- Christmas trees make high-quality mulch and compost material.
- Christmas trees may have different uses in different regions after the holidays.
- Most municipalities offer Christmas tree recycling programs.
The tree stands tall in the living room. It faithfully serves the newfound home, sheltering the neatly wrapped boxes that crowd its base. It wears shiny ornaments and bright lights. It is film worthy. This is this year’s Christmas tree.
About 30 million Christmas trees are sold each year. According to the National Christmas Tree Association.
But what happens to them after the holidays? Like Santa Claus and his reindeer, these trees never return to the North Pole.
What about trees that never become homes?
The Christmas tree gives as much as it does after the holidays.
What happens to unsold Christmas trees?
Not every fir tree makes a cozy home. Some never make it off the farm or parking lot. But they all share the same fate in general.
“The biggest decision for unused Christmas trees … is to turn them into mulch,” says horticulture professor Richard Bates, who teaches a class on Christmas tree management at Pennsylvania State University.
“There are thousands of established projects, usually run by municipalities or community-based groups, that collect, chip and compost them — sometimes reselling that end-use product,” Bates told USA Today.
What should I do with my Christmas tree?
Find one of these programs in your area and recycle your Christmas tree after the holidays, experts recommend. Most cities and counties offer curbside pick-up or Christmas tree drop-off sites, according to Jill Sidebottom, spokeswoman for the National Christmas Tree Association.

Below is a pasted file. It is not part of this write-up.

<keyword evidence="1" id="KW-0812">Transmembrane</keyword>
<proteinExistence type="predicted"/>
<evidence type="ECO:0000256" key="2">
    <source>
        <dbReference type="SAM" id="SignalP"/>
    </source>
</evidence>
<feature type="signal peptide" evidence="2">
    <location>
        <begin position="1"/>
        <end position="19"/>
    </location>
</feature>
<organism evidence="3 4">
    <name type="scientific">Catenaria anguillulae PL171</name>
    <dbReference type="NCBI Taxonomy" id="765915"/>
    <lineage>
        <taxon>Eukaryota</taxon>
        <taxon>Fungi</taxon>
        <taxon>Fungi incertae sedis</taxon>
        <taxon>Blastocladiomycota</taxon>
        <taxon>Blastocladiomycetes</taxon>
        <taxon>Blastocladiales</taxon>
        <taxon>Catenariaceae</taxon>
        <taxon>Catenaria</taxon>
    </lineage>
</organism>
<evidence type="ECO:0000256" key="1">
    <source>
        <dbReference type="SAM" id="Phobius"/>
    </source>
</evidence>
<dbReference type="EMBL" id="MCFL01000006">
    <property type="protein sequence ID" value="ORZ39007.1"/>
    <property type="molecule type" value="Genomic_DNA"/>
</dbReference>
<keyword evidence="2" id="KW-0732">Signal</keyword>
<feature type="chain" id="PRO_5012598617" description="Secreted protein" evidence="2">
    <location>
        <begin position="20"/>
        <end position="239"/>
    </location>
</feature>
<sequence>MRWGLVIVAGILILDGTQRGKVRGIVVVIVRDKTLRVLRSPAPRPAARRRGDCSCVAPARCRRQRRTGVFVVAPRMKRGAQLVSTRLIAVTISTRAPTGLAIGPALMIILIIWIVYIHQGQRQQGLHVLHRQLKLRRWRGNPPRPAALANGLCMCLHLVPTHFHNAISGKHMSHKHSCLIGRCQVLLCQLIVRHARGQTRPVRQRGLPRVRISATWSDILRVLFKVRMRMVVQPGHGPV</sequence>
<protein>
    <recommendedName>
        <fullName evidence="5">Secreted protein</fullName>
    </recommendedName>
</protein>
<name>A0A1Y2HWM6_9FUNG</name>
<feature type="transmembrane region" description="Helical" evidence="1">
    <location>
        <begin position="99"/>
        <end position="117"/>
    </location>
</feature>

The city of San Diego takes north of 70,000 Christmas trees from residents through its recycling program, according to Ed Baskin, who helps run the program.
Trees tend to produce high-quality wood chips and mulch, Baskin said. In San Diego, the city uses mulch and compost products made from trees in its parks and provides the products to residents for free.
Trees find new posthumous purposes depending on where they are. In some places, for example, to collect wood The fight against beach erosion.
And even some municipalities Placing trees in a pond That’s because they make excellent habitat for smaller fish, Bates says.
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When should I take down my Christmas tree?
There is no definitive answer to this question.
Most people take down their trees after the New Year. Some Christmas traditions call for the tree to be kept at least through Epiphany on January 6, when the three kings came to Jerusalem, says Sidebottom.
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For safety, it’s best to keep your tree green and fresh by watering it throughout its life cycle. Dry wood in the house will cause fire. According to Baskin, dry trees are also difficult to mulch. Be sure to remove any ornaments and decorations before recycling your tree.